But infrastructure investors find returns acceptable.
“These projects will probably not attract traditional bank debt at the moment, but they do work for a longer-term infrastructure-type play,” says Jenny Curtis, a director at specialist investor and fund manager Amber Infrastucture. “I don’t think [the need for a seven year payback] is true at all.”
Investment has to take a long view, says Curtis, “because heat networks are about a long term partnership with the sponsoring body and they require long term-asset management. So you need to be in it for 25 years, not only to make your money back but also to make sense of the asset.”
Curtis thinks the real challenge is robust modeling and scoping. Numbers and data, even at a basic level, can be “pretty ropey”, she says. But a district heating project that comes to potential backers with full, robust background data can go “a huge way” towards successful delivery.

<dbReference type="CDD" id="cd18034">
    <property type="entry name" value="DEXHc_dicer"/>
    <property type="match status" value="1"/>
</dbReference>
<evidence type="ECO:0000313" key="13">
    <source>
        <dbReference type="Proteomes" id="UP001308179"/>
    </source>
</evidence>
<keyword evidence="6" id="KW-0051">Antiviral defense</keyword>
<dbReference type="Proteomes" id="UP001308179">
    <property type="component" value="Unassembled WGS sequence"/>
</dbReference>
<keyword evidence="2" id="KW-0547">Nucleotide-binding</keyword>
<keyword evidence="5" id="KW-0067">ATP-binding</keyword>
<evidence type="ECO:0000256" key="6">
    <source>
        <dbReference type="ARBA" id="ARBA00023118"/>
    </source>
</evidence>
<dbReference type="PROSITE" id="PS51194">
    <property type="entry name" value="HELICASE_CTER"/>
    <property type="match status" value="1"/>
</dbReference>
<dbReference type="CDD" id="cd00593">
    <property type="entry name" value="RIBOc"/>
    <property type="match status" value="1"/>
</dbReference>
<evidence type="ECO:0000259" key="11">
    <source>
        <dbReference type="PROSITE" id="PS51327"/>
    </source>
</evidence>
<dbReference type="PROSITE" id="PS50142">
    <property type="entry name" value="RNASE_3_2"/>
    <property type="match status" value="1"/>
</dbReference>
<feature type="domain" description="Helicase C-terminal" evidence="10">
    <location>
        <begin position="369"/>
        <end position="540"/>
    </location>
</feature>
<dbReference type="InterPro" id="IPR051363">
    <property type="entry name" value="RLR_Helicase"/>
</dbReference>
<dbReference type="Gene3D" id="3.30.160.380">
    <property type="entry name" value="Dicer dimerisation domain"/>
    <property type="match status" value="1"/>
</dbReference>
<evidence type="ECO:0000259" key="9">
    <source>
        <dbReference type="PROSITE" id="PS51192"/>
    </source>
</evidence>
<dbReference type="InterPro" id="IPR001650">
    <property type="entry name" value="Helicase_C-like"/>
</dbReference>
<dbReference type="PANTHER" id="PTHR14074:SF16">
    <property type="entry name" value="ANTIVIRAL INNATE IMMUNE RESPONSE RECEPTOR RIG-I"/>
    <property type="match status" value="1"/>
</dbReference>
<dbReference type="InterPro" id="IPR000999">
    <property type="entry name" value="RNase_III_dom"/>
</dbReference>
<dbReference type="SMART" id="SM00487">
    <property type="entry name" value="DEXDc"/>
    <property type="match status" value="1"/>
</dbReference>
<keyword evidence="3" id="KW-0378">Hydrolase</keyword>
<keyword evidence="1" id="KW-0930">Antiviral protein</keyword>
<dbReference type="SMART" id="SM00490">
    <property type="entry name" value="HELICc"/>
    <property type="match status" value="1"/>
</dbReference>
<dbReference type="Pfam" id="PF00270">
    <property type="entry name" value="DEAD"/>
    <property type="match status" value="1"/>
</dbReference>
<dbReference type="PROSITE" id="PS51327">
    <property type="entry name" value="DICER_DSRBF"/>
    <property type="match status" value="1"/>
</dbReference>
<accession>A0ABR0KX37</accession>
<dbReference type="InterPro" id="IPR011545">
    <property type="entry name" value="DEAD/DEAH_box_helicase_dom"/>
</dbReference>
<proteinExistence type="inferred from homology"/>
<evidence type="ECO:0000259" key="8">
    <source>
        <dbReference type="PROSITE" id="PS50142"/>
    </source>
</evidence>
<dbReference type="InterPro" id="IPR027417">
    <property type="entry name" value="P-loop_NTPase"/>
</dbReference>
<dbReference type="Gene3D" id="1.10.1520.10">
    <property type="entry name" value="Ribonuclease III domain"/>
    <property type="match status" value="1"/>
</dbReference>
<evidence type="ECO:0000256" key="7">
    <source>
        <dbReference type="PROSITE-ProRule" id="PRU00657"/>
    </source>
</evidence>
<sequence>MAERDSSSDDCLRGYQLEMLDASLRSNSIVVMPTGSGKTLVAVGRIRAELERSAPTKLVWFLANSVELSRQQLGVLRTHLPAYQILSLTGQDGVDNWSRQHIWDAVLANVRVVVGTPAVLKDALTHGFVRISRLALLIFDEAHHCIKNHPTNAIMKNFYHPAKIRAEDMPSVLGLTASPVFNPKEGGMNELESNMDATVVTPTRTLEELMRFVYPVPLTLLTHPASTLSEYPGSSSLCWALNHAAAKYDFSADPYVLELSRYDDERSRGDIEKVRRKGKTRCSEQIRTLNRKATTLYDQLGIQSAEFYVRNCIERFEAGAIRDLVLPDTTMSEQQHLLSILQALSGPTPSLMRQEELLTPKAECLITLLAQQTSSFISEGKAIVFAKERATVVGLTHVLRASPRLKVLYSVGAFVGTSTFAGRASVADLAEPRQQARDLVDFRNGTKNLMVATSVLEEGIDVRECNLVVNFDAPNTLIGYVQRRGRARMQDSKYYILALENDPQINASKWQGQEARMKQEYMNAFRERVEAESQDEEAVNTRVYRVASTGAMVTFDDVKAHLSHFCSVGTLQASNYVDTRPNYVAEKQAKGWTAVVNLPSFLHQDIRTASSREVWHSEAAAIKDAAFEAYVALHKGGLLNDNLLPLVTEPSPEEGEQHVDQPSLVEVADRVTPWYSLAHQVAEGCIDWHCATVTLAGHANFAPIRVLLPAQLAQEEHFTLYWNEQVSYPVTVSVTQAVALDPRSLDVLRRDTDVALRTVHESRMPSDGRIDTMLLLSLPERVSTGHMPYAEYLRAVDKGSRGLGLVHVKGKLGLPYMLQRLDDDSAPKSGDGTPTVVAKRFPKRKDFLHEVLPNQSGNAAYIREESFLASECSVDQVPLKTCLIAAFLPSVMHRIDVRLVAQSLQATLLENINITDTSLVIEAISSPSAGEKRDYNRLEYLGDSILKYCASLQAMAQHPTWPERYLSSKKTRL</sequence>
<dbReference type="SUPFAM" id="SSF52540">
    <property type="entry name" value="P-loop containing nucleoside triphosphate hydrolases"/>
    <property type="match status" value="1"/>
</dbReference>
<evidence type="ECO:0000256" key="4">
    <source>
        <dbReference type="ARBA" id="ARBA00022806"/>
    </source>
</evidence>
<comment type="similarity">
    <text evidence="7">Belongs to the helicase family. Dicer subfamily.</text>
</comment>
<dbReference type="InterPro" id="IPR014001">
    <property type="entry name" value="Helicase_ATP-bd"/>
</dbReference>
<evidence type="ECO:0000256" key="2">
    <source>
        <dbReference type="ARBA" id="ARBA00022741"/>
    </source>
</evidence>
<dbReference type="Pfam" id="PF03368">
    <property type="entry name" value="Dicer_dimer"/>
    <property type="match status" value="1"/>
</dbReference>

More subsidy or less?
While some argue for greater heat subsidy, Curtis says infrastructure investors “are always very wary of subsidy schemes, because they are very open to political risk.
“We haven’t invested heavily in any of those subsidy-based projects. We would rather do schemes that stack up on their own two feet or to be working with local authority covenants that we know will be there for the long term.”
End-users can be equally wary. James Tiernan, energy and environment manager at Unite Students, looks after 136 UK properties. He decided against applying for Eco funding for a heat network project not just due to hoops and hurdles, but because of the increased risk.